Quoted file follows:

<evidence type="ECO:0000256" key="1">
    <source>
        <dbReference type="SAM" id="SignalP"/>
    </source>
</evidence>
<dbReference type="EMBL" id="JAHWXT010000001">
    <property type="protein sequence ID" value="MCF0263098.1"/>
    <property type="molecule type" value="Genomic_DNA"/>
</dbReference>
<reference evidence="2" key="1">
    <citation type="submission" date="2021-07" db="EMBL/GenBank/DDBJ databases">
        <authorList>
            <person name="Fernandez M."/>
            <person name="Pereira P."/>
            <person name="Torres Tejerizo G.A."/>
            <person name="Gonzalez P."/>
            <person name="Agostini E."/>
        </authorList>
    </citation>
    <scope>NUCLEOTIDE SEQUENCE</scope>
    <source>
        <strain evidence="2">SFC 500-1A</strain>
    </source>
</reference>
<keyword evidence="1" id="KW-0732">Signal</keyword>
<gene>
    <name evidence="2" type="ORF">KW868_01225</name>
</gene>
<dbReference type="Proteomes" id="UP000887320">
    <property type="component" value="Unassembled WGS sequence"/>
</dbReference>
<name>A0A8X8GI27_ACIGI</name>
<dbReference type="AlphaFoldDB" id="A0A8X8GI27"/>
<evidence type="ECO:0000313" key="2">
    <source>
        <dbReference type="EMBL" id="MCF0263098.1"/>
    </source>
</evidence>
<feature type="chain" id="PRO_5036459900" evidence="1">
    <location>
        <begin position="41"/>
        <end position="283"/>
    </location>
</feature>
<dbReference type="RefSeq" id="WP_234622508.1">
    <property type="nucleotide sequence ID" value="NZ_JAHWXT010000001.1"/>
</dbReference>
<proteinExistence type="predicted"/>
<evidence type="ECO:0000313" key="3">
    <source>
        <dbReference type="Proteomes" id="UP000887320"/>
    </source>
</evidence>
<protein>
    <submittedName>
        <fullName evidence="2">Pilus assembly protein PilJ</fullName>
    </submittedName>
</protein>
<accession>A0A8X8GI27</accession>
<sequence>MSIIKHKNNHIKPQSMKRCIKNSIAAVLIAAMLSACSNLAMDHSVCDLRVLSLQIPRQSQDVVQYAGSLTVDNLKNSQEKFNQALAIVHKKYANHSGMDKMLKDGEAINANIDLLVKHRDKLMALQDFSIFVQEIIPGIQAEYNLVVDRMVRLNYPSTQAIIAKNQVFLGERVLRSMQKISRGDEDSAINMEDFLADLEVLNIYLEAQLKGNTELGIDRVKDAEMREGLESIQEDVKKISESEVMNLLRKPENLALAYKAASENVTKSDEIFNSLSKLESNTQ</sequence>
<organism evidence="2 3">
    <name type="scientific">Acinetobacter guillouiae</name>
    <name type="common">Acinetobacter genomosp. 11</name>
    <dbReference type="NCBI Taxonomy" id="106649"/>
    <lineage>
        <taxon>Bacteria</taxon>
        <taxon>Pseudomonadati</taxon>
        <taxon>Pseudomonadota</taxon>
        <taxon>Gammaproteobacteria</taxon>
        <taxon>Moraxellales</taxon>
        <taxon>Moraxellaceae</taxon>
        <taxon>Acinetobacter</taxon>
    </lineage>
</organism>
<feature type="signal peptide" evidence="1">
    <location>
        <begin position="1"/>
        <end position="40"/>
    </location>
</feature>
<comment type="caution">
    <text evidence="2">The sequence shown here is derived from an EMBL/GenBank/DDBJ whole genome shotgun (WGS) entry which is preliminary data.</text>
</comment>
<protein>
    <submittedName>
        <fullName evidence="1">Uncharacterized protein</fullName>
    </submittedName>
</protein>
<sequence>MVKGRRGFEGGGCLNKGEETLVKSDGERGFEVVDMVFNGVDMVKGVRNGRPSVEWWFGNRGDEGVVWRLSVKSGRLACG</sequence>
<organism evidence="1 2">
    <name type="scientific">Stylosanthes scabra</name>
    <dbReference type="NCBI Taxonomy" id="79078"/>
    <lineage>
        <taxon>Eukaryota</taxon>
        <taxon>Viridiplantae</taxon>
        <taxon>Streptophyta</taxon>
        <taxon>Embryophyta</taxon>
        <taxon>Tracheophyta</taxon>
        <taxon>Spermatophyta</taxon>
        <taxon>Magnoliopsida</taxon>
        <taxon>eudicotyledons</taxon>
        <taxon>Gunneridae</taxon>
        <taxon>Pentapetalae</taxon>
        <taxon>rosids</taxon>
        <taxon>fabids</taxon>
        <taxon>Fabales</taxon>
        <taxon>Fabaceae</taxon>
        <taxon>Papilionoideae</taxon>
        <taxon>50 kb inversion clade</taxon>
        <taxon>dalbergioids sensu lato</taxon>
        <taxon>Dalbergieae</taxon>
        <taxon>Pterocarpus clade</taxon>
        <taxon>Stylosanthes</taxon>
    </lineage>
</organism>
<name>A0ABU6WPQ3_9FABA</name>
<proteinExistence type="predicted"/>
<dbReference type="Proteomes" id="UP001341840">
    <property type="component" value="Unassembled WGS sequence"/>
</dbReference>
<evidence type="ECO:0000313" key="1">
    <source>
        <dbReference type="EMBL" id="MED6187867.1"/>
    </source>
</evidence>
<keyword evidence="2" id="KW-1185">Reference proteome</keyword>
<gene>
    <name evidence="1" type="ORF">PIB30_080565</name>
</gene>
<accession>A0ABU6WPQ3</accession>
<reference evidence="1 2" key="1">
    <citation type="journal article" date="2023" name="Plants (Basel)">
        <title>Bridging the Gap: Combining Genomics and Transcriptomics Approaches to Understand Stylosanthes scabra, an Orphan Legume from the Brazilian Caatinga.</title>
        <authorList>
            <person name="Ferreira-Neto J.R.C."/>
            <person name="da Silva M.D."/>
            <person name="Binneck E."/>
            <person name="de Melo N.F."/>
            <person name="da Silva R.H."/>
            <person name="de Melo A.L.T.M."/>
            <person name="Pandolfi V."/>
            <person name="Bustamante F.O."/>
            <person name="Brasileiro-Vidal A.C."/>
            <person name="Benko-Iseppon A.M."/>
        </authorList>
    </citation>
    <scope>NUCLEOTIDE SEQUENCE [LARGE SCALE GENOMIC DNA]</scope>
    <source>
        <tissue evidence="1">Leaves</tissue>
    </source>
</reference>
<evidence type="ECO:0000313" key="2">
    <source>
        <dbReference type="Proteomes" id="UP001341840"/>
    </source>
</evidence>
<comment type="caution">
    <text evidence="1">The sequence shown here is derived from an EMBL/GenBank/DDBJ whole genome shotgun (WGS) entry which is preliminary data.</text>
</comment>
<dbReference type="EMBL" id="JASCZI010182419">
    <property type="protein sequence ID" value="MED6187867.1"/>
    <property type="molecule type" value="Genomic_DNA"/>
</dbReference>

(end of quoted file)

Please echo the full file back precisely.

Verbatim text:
<evidence type="ECO:0000256" key="1">
    <source>
        <dbReference type="SAM" id="SignalP"/>
    </source>
</evidence>
<dbReference type="EMBL" id="JAHWXT010000001">
    <property type="protein sequence ID" value="MCF0263098.1"/>
    <property type="molecule type" value="Genomic_DNA"/>
</dbReference>
<reference evidence="2" key="1">
    <citation type="submission" date="2021-07" db="EMBL/GenBank/DDBJ databases">
        <authorList>
            <person name="Fernandez M."/>
            <person name="Pereira P."/>
            <person name="Torres Tejerizo G.A."/>
            <person name="Gonzalez P."/>
            <person name="Agostini E."/>
        </authorList>
    </citation>
    <scope>NUCLEOTIDE SEQUENCE</scope>
    <source>
        <strain evidence="2">SFC 500-1A</strain>
    </source>
</reference>
<keyword evidence="1" id="KW-0732">Signal</keyword>
<gene>
    <name evidence="2" type="ORF">KW868_01225</name>
</gene>
<dbReference type="Proteomes" id="UP000887320">
    <property type="component" value="Unassembled WGS sequence"/>
</dbReference>
<name>A0A8X8GI27_ACIGI</name>
<dbReference type="AlphaFoldDB" id="A0A8X8GI27"/>
<evidence type="ECO:0000313" key="2">
    <source>
        <dbReference type="EMBL" id="MCF0263098.1"/>
    </source>
</evidence>
<feature type="chain" id="PRO_5036459900" evidence="1">
    <location>
        <begin position="41"/>
        <end position="283"/>
    </location>
</feature>
<dbReference type="RefSeq" id="WP_234622508.1">
    <property type="nucleotide sequence ID" value="NZ_JAHWXT010000001.1"/>
</dbReference>
<proteinExistence type="predicted"/>
<evidence type="ECO:0000313" key="3">
    <source>
        <dbReference type="Proteomes" id="UP000887320"/>
    </source>
</evidence>
<protein>
    <submittedName>
        <fullName evidence="2">Pilus assembly protein PilJ</fullName>
    </submittedName>
</protein>
<accession>A0A8X8GI27</accession>
<sequence>MSIIKHKNNHIKPQSMKRCIKNSIAAVLIAAMLSACSNLAMDHSVCDLRVLSLQIPRQSQDVVQYAGSLTVDNLKNSQEKFNQALAIVHKKYANHSGMDKMLKDGEAINANIDLLVKHRDKLMALQDFSIFVQEIIPGIQAEYNLVVDRMVRLNYPSTQAIIAKNQVFLGERVLRSMQKISRGDEDSAINMEDFLADLEVLNIYLEAQLKGNTELGIDRVKDAEMREGLESIQEDVKKISESEVMNLLRKPENLALAYKAASENVTKSDEIFNSLSKLESNTQ</sequence>
<organism evidence="2 3">
    <name type="scientific">Acinetobacter guillouiae</name>
    <name type="common">Acinetobacter genomosp. 11</name>
    <dbReference type="NCBI Taxonomy" id="106649"/>
    <lineage>
        <taxon>Bacteria</taxon>
        <taxon>Pseudomonadati</taxon>
        <taxon>Pseudomonadota</taxon>
        <taxon>Gammaproteobacteria</taxon>
        <taxon>Moraxellales</taxon>
        <taxon>Moraxellaceae</taxon>
        <taxon>Acinetobacter</taxon>
    </lineage>
</organism>
<feature type="signal peptide" evidence="1">
    <location>
        <begin position="1"/>
        <end position="40"/>
    </location>
</feature>
<comment type="caution">
    <text evidence="2">The sequence shown here is derived from an EMBL/GenBank/DDBJ whole genome shotgun (WGS) entry which is preliminary data.</text>
</comment>
<protein>
    <submittedName>
        <fullName evidence="1">Uncharacterized protein</fullName>
    </submittedName>
</protein>
<sequence>MVKGRRGFEGGGCLNKGEETLVKSDGERGFEVVDMVFNGVDMVKGVRNGRPSVEWWFGNRGDEGVVWRLSVKSGRLACG</sequence>
<organism evidence="1 2">
    <name type="scientific">Stylosanthes scabra</name>
    <dbReference type="NCBI Taxonomy" id="79078"/>
    <lineage>
        <taxon>Eukaryota</taxon>
        <taxon>Viridiplantae</taxon>
        <taxon>Streptophyta</taxon>
        <taxon>Embryophyta</taxon>
        <taxon>Tracheophyta</taxon>
        <taxon>Spermatophyta</taxon>
        <taxon>Magnoliopsida</taxon>
        <taxon>eudicotyledons</taxon>
        <taxon>Gunneridae</taxon>
        <taxon>Pentapetalae</taxon>
        <taxon>rosids</taxon>
        <taxon>fabids</taxon>
        <taxon>Fabales</taxon>
        <taxon>Fabaceae</taxon>
        <taxon>Papilionoideae</taxon>
        <taxon>50 kb inversion clade</taxon>
        <taxon>dalbergioids sensu lato</taxon>
        <taxon>Dalbergieae</taxon>
        <taxon>Pterocarpus clade</taxon>
        <taxon>Stylosanthes</taxon>
    </lineage>
</organism>
<name>A0ABU6WPQ3_9FABA</name>
<proteinExistence type="predicted"/>
<dbReference type="Proteomes" id="UP001341840">
    <property type="component" value="Unassembled WGS sequence"/>
</dbReference>
<evidence type="ECO:0000313" key="1">
    <source>
        <dbReference type="EMBL" id="MED6187867.1"/>
    </source>
</evidence>
<keyword evidence="2" id="KW-1185">Reference proteome</keyword>
<gene>
    <name evidence="1" type="ORF">PIB30_080565</name>
</gene>
<accession>A0ABU6WPQ3</accession>
<reference evidence="1 2" key="1">
    <citation type="journal article" date="2023" name="Plants (Basel)">
        <title>Bridging the Gap: Combining Genomics and Transcriptomics Approaches to Understand Stylosanthes scabra, an Orphan Legume from the Brazilian Caatinga.</title>
        <authorList>
            <person name="Ferreira-Neto J.R.C."/>
            <person name="da Silva M.D."/>
            <person name="Binneck E."/>
            <person name="de Melo N.F."/>
            <person name="da Silva R.H."/>
            <person name="de Melo A.L.T.M."/>
            <person name="Pandolfi V."/>
            <person name="Bustamante F.O."/>
            <person name="Brasileiro-Vidal A.C."/>
            <person name="Benko-Iseppon A.M."/>
        </authorList>
    </citation>
    <scope>NUCLEOTIDE SEQUENCE [LARGE SCALE GENOMIC DNA]</scope>
    <source>
        <tissue evidence="1">Leaves</tissue>
    </source>
</reference>
<evidence type="ECO:0000313" key="2">
    <source>
        <dbReference type="Proteomes" id="UP001341840"/>
    </source>
</evidence>
<comment type="caution">
    <text evidence="1">The sequence shown here is derived from an EMBL/GenBank/DDBJ whole genome shotgun (WGS) entry which is preliminary data.</text>
</comment>
<dbReference type="EMBL" id="JASCZI010182419">
    <property type="protein sequence ID" value="MED6187867.1"/>
    <property type="molecule type" value="Genomic_DNA"/>
</dbReference>